More money, less racism needed to solve homelessness, homeless say
Some participants in Thunder Bay's second homeless count said social assistance rates should be higher
Some participants in Thunder Bay, Ont.'s second Point in Time homeless count say Thunder Bay treats its homeless better than many cities do, but much more needs to be done to prevent people from becoming homeless and to support those who already are.
"You need to give the homeless people who are on either welfare or disability more cash," said Nick Brooks, who told CBC he was filling out the survey in hopes that it would encourage politicians to "actually do something for once."
Brooks had heard about the basic income pilot project currently underway in Thunder Bay, he said, which guarantees recipients a livable sum of cash each month with some strings attached — they are not, for example, protected from garnishment by creditors, as they are on social assistance — but he added he was disappointed it was only a pilot.
"I hope it's more permanent," he said.
"If everybody on welfare or disability got close to $2,000 ... then I think buildings like the Shelter House and other things would be less chaotic. ... There would be fewer people."
People might also be less rebellious, Brooks said, adding that he's heard many people in town prefer to go to jail than sleep at the shelter.
Shelter House resident Richard Thunder agreed with Brooks that the homeless simply need more money to survive.
"Financial support is very important," he said, noting people need it to pay for housing, clothes and food.
But financial assistance was not the only issue raised by homeless count participants.
"There's a lot of racism," said Hallicynthe LaRiviere. "Because I'm Native Canadian, I'm having a hard time getting a place."
"They say they'll get back to me. They give me all these excuses: 'Oh it's been rented out.' Meanwhile, I still see the ad in the paper or on the Internet, and then I phone back, and they say, 'Well, it's been taken.'"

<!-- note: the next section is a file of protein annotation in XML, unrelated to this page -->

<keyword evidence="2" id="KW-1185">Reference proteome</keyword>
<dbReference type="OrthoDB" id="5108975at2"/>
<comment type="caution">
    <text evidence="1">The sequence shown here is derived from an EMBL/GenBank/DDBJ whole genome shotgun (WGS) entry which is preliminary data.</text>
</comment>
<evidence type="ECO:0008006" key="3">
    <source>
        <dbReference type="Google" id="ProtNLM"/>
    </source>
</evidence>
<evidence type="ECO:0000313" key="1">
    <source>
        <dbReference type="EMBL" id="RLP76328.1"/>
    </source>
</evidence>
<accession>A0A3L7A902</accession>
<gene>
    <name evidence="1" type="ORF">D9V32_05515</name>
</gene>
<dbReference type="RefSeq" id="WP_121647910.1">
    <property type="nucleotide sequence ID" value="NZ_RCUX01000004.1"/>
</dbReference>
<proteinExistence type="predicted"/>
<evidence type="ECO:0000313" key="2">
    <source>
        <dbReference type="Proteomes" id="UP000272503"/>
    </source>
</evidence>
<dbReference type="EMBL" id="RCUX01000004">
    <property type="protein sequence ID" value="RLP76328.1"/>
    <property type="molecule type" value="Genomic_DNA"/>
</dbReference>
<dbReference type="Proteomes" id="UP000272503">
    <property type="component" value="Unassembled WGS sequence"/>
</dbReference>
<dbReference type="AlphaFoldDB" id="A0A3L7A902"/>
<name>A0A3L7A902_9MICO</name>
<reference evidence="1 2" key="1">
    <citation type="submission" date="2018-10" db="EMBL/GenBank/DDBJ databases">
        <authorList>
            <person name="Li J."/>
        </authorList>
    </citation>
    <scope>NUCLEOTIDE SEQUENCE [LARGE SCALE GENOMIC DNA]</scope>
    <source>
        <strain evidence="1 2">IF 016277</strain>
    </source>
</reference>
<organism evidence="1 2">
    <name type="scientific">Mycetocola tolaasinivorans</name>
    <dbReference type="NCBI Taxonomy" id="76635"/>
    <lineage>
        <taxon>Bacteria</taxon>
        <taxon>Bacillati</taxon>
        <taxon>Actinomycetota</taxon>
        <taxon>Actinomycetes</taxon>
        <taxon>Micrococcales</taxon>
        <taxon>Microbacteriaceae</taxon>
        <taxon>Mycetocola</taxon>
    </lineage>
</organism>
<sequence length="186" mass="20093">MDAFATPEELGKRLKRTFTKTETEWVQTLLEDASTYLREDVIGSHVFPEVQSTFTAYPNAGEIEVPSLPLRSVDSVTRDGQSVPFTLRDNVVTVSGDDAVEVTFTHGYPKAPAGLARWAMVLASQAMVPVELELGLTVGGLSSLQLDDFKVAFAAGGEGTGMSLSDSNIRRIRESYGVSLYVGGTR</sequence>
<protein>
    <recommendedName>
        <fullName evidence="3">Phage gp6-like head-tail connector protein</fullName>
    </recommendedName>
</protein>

Other times, she said, she'll go to look at an apartment and come away convinced that the landlord ruled her out as a tenant the moment he looked at her.
"I feel very upset about that because I am as equal as anybody else," she said.
Despite the challenges faced by homeless people in the city, some who spoke to CBC praised Thunder Bay for being more generous than many communities with the supports it provides.
Thunder Bay treats its homeless better than other cities, some say
"All across the rest of the country ... from what I've seen, there's no real services," Brooks said. "Not like how Ontario seems to care about its people."
At least in Thunder Bay, Brooks said, you won't go hungry, and you can usually find shelter, though Shelter House is sometimes overflowing.
"I think it would be beneficial to a certain extent to maybe upgrade or extend the building that's currently active or maybe just use maybe an old school that's not being utilized in town here and convert it into a shelter house," Brooks said.
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Thunder too praised Thunder Bay for its treatment of the homeless, noting that he moved to town due to a health issue and receives transportation to his appointments.
"They're very helpful, and they're there for you," he said. "They helped me out. Being here, for example, being here at Shelter House. ... They're very accommodating, and that's what I really appreciate."
This year's Point in Time count was carried out by the Lakehead Social Planning Council, the Thunder Bay Indigenous Friendship Centre, and the District of Thunder Bay Social Services Administration Board.
In addition to the count, the agencies launched a registry week aimed at surveying the homeless to better understand their housing needs and, ultimately, to find them stable housing and supportive services.